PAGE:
Meet the Huddle Room – The New Meeting Space Experience
Formality is out of fashion in business – the huddle room is in
As more and more meetings go ad hoc and virtual, the demands on conferencing technology are changing…
Formality is out of fashion in business. Once unthinkable, it is now acceptable for executives to wear a shirt and jacket without a tie. Staff address their bosses by their first name. And meetings, once carefully planned, orchestrated events, are increasingly becoming ad hoc, off-the-cuff occasions just as likely to happen in a coffee bar as a proper meeting room.
To reflect this change in meeting culture, there’s a new phrase in town – the huddle. Well, it’s not even that new anymore – companies like Walmart did away with team meetings in favour of team huddles long ago. Participants are encouraged to bring cake to share. Many huddles happen without people even sitting down.
The huddle is a reflection of an evolving working culture which prizes flexibility, open knowledge sharing, collaboration and innovation. The complaint so often levied against more formal business meetings is that have a tendency to be long-winded and even pointless – people would hold meetings for the sake of holding a meeting.
A huddle is an altogether different beast. You only have a huddle when you need to have a huddle. It has a clear purpose, and it lasts as long as it needs to meet that goal. And because you never know quite when you might need to pull together a team of colleagues to mull over a problem or knock around a new idea, a huddle can take place at any time. No use waiting for that scheduled meeting a week on Friday, when the idea has gone cold. A huddle is a meeting for in-the-moment thinking, and you have to be ready to huddle whenever the call comes.
Experts in the business space are constantly searching for ways to improve collaboration and communication in the workforce, if that means improved productivity. As a result, new solutions for meetings have begun to evolve, thanks to the use of new technology and office design. Businesses are currently exploring something called the “huddle space” or the “huddle room“. These unique areas have been proven to be effective at helping remote employees collaborate over work projects, and may even improve employee recruitment and retention.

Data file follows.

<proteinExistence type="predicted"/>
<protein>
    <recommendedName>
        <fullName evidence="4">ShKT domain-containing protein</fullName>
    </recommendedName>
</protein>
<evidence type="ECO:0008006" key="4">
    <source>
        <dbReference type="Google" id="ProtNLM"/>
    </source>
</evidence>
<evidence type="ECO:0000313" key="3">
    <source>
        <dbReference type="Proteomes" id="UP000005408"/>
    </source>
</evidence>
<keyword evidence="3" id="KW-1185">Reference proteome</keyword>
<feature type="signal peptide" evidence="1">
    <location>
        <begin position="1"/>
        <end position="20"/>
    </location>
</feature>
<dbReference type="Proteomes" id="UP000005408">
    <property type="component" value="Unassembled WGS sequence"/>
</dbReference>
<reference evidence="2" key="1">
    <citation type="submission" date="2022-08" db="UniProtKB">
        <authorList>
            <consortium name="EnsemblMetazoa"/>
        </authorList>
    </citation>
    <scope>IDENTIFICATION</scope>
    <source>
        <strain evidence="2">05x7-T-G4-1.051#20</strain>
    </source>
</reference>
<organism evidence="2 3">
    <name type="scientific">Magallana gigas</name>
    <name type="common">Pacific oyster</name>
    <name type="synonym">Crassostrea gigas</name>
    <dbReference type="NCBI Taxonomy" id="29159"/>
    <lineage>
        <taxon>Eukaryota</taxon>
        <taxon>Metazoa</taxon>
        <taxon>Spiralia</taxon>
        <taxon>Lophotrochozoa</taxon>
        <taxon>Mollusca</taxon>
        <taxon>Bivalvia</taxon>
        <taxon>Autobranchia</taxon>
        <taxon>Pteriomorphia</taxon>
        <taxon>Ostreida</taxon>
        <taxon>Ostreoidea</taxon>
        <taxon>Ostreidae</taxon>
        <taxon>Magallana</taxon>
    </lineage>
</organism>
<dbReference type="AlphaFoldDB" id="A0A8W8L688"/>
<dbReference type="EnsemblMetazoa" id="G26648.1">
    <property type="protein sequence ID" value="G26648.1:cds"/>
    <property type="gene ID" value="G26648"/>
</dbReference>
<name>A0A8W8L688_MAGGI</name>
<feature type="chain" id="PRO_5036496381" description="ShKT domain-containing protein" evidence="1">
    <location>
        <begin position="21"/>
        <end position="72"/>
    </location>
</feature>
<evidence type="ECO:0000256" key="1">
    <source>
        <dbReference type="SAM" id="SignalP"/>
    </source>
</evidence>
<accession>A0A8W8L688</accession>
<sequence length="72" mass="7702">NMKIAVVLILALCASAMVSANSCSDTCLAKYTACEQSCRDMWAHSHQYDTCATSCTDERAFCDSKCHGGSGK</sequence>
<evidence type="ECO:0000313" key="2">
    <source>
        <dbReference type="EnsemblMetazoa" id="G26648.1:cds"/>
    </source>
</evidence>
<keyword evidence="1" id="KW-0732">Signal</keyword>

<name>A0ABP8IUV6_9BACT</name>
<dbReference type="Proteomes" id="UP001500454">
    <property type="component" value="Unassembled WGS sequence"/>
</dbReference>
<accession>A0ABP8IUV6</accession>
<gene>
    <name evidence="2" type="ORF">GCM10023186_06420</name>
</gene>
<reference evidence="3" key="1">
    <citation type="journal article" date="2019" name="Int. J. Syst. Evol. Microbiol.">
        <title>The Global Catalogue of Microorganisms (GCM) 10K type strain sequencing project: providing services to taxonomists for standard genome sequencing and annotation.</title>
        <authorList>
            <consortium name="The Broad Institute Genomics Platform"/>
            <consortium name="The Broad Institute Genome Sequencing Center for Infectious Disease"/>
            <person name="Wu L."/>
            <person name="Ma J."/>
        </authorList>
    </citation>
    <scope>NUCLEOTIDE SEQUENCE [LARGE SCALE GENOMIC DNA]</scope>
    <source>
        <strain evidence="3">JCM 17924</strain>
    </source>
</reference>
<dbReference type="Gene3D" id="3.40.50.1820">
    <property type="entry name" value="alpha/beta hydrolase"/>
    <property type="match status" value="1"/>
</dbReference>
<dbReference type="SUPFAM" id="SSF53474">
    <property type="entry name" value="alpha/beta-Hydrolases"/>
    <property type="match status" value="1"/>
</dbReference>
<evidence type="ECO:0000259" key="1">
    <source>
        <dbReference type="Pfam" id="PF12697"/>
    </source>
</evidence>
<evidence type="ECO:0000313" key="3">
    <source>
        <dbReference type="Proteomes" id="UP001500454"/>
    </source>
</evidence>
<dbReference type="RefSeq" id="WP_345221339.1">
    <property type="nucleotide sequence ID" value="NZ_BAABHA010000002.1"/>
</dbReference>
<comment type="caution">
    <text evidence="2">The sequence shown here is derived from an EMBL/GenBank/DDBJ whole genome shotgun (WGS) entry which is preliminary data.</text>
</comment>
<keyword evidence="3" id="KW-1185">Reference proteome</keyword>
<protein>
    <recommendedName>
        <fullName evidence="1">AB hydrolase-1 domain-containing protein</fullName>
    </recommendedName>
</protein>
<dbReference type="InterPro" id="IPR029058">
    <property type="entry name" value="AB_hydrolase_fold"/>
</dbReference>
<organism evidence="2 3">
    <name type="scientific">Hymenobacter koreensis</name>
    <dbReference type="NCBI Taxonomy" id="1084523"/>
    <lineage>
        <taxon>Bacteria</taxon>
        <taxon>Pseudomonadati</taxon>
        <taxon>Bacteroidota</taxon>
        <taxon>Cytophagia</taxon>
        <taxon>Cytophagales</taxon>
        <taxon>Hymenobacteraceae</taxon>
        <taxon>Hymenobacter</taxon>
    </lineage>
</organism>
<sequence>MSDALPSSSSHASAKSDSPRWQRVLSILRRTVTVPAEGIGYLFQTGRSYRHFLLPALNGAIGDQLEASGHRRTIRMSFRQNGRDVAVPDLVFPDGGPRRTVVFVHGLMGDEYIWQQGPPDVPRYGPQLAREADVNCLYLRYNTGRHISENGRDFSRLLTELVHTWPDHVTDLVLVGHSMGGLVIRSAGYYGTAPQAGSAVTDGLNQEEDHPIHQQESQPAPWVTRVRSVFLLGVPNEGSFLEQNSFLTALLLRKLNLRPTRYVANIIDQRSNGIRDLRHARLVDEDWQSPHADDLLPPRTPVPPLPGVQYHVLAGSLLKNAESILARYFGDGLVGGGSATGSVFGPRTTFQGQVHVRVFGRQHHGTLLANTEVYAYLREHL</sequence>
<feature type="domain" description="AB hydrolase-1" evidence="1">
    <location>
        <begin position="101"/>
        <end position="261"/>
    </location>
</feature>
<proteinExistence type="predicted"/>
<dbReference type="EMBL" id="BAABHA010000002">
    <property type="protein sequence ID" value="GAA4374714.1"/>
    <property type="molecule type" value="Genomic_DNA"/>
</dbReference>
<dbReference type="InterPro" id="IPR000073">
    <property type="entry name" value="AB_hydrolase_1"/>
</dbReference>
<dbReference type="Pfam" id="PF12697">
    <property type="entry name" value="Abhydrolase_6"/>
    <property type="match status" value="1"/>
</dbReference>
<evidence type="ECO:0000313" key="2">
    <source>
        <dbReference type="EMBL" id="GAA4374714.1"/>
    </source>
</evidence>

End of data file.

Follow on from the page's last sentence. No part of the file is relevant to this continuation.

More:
The only problem is that many companies simply don’t understand what huddle rooms really are. On the surface, we assume they’re a place where people in a team get together to communicate, but what is it that makes the huddle room so special?
The Emerging Trend of Remote Working
Perhaps one of the key reasons why huddle rooms have begun to gain traction in the workforce, comes down to the fact that employees are spending more time working remotely, pushing a need for external collaboration. Let’s take a look at the facts about remote working, telecommuting and flexible working:
- Between 2013 and 2014, the employed population grew by 1.9%, but the telecommuter pool grew by 5.6%
- Around 3.7 million employees currently work from home around 50% of the time or more
- Employees working from home have increased by 103% since 2005
- Up to 90% of employees would prefer to have the option for remote working
- Most Fortune 1000 employees spend less than 50% of their time at the office
- 50% of the workforce currently have jobs that could be done remotely
The Need for Small Meeting Spaces
The change in the remote working environment has driven the need for smaller meeting spaces that allow remote employees and local employees to come together and collaborate more efficiently. These new rooms share a range of crucial themes, including the presence of 6 or less users in any room, ad hoc scheduling, simple technology, and the ability to hold meetings for 45-60 minutes. Today’s workforce often have multiple huddle rooms for every corporate location.